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dc.contributor.advisorBoucher, C. E.
dc.contributor.advisorJanse van Rensburg, W. J.
dc.contributor.advisorVan der Westhuizen, W. A.
dc.contributor.authorJawallapersand, Poojah
dc.date.accessioned2019-07-25T08:19:35Z
dc.date.available2019-07-25T08:19:35Z
dc.date.issued2019-06
dc.identifier.urihttp://hdl.handle.net/11660/10179
dc.description.abstractInfectious coryza is a contagious and acute upper respiratory poultry disease caused by Avibacterium paragallinarum, that plagues predominantly layers but also affects broiler breeds. The chicken’s immune response to Av. paragallinarum serovar C-3 (SA-3) infection (reported to be most virulent in South Africa), and the underlying genetic mechanisms involved, are poorly understood and not well documented. The aim of the study is to understand the complexity of the regulation of immune functions by identifying the molecules that are expressed during Av. paragallinarum serovar C-3 (SA-3 strain) infection. In this study, chickens (control versus experimental groups) were directly challenged via infraorbital injection with Av. paragallinarum serovar C-3 (SA-3 strain) and the immune response was monitored. The mean disease score and mean daily egg production score were recorded and calculated. Blood and sera were obtained for blood microscopy, leukocyte population profiling by flow cytometry analysis, and antibody/cytokine screening with ELISA assays. Finally, control and experimental chickens were sacrificed based on the clinical scores obtained (0, 1, 2 or 3). Post-mortem examination was conducted, and organs were harvested for immunohistochemistry staining for identification of distinct immune cell populations. The in vivo results obtained from the experimental studies in combination with the in silico results obtained from bioinformatics tools for the generation of immune signalling pathway maps may provide insight and a birds-eye view into the immune mechanisms between host-pathogen interactions for this disease. Results from our study could potentially assist with diagnostic tests for serovar C-3 and provide insight towards more efficient vaccine development. Hence, if vaccine practices are improved this will limit importations of birds from huge global markets, thus preventing carry-over poultry diseases and zoonosis as well as maintaining a safe and sustainable economy.en_ZA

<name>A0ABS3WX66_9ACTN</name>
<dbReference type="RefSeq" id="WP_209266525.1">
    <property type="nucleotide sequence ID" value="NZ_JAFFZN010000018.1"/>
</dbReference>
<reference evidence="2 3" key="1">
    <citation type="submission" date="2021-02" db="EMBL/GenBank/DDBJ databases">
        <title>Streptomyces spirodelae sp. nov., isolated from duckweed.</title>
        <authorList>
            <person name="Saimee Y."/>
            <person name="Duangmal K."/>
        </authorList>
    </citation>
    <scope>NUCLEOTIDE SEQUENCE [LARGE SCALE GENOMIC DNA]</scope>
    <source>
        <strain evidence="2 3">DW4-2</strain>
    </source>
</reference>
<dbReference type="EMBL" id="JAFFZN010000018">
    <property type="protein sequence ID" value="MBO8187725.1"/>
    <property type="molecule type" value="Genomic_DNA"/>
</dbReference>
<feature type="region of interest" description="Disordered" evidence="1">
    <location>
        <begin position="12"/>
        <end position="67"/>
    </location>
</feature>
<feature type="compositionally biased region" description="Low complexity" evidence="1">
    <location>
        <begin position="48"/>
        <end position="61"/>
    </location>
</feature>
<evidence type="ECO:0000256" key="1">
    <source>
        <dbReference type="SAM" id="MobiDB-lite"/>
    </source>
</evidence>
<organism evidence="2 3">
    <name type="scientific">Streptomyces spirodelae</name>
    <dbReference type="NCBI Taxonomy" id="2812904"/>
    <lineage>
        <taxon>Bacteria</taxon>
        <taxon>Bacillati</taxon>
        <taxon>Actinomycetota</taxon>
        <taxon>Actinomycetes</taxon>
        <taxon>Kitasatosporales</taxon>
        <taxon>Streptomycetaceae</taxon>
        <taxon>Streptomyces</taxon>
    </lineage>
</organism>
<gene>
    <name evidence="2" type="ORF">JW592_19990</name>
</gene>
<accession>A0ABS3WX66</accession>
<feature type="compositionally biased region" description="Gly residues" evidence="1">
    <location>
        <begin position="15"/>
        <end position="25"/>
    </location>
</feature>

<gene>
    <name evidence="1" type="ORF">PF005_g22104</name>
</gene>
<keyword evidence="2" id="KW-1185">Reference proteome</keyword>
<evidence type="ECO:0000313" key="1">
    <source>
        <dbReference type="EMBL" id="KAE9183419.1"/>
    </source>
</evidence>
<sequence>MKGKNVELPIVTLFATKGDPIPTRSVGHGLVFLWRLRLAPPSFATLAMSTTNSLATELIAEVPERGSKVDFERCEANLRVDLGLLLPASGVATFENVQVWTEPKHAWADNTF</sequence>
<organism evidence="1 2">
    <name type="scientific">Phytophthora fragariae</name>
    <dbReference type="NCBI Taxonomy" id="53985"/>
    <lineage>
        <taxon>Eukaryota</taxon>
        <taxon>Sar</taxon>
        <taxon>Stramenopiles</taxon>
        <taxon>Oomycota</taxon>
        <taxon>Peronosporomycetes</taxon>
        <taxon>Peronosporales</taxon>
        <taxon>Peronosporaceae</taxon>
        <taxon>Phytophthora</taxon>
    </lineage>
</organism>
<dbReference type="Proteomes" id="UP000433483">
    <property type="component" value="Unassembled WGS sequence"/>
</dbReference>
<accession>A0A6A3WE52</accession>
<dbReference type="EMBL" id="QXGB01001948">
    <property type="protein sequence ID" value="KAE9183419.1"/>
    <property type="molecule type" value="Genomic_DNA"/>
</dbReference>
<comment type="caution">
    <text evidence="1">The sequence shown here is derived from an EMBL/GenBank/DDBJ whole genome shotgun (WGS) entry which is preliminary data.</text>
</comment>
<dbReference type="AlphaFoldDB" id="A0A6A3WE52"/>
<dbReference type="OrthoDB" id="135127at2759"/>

dc.description.sponsorshipNational Research Foundation (NRF)en_ZA
dc.language.isoenen_ZA
dc.publisherUniversity of the Free Stateen_ZA
dc.subjectAvibacterium paragallinarumen_ZA
dc.subjectInfectious coryzaen_ZA
dc.subjectPoultryen_ZA
dc.subjectImmunityen_ZA
dc.subjectMicroscopyen_ZA
dc.subjectFlow cytometryen_ZA
dc.subjectELISAen_ZA
dc.subjectPost-mortem examinationen_ZA
dc.subjectImmunohistochemistryen_ZA
dc.subjectDissertation (M.Sc. (Biochemistry))--University of the Free State, 2019en_ZA
dc.titleStudying the regulation of immune signalling molecules related to immunity during Avibacterium paragallinarum infectionen_ZA
dc.typeDissertationen_ZA
dc.rights.holderUniversity of the Free Stateen_ZA


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